Most Commercial: E3 this year was extra crowded, but not by companies with money to burn. This was the first year that gamers were allowed in masse to the show, making it miserable for press trying to get to actual appointments (or, God forbid, actually see a game without spending an hour or more in line). Bethesda is an awesome company, and doesn’t need to be nice to press. So, they made their booth just for the fans, setting up games everywhere, as well as a store to sell Bethesda-licensed merchandise. The place was packed nonstop. I’m a fanboy too, but that line was too much; the line thinned out by the third day, but at that point they were sold out of most everything cool; don’t the fanboys know all this stuff is for sale at Bethesda’s online store? Doing the math on those $15 bobbleheads (among other really, really, pricey tchotchkes), Bethesda made bank here. Their games are awesome, but why listen to me when you can just go to YouTube and see what’s coming up (my money is on Quake as their best though)? After standing in line forever and marching offsite time and again to see stuff, I needed a decent place to sit.

    Most Comfey: E3, at the convention center anyway, was really more about peripherals and accessories than games. There were at least 4 different booths of people selling “gaming chairs.” These things have come a long way from the corrugated plastic torture device I got swagged one year. By far the best was from Noblechairs. They have engineers who build car seats working for them, and it shows—very comfortable, more than good enough for 8 straight hours of play. They even have leather models, though such a chair might set you back $500…a good chair is worth it.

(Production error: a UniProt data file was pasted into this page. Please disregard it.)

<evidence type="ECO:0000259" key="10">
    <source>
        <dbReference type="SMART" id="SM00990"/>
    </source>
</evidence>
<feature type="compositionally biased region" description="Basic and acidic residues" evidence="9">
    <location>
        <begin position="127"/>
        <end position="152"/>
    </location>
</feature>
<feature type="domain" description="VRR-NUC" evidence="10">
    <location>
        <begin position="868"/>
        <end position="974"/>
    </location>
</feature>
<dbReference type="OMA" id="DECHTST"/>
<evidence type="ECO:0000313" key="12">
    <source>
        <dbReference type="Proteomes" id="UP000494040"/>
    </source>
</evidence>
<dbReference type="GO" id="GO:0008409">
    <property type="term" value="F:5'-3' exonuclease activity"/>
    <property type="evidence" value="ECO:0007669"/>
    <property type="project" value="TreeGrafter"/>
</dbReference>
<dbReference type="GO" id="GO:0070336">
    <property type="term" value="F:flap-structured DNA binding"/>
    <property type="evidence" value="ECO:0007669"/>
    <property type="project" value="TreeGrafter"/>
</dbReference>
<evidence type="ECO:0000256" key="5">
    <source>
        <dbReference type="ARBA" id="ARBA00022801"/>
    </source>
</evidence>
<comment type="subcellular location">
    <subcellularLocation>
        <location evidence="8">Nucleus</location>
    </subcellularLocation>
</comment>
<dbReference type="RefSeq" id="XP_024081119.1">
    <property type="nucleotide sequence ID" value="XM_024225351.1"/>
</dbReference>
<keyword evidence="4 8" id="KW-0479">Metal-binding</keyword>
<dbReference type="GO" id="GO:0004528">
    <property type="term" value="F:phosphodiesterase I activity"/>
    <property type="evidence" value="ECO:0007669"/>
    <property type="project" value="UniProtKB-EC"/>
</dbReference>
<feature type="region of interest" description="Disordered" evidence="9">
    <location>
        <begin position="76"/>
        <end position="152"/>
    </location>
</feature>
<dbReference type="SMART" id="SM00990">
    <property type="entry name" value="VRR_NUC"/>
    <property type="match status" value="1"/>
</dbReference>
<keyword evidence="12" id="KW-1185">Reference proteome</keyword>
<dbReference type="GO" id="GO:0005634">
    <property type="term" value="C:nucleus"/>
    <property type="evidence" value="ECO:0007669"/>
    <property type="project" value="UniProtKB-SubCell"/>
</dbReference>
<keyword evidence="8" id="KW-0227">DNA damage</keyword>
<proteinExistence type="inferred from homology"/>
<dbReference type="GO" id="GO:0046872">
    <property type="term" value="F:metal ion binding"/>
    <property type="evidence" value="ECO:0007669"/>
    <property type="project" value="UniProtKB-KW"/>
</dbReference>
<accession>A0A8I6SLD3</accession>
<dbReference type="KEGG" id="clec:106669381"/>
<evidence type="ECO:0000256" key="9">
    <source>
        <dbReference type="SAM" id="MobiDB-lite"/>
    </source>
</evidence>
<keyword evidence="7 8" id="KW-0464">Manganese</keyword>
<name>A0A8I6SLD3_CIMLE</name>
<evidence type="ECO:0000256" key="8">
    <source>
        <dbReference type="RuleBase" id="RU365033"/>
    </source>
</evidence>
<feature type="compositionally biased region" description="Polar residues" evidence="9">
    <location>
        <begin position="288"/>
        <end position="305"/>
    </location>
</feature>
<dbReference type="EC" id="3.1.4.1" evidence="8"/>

Most Farmey: Farming simulators are suddenly a genre? I must have missed the memo. Astragon had a nice simulator, and they’re specialized in simulators so they know what they’re doing (they also have a sweet trucking company simulator and a cop simulator—with a co-op mode!--on deck). Focus Home Interactive also has a farming simulator that looks pretty slick. That said, my money is on Techland’s farming simulator, which covers a wide range of farming vehicles, and farming opportunities around the world. You might have heard of Techland’s other big game, Dying Light? I’m not sure how you go from zombies to farming, but I’m not about to argue. Anyway, Dying Light is still played heavily, so Techland is coming out with a bunch of DLC for it, some of which is free, and all of which is awesome. Just get Dying Light, it’s amazing, trust me, and you’ll want the DLCs eventually, too.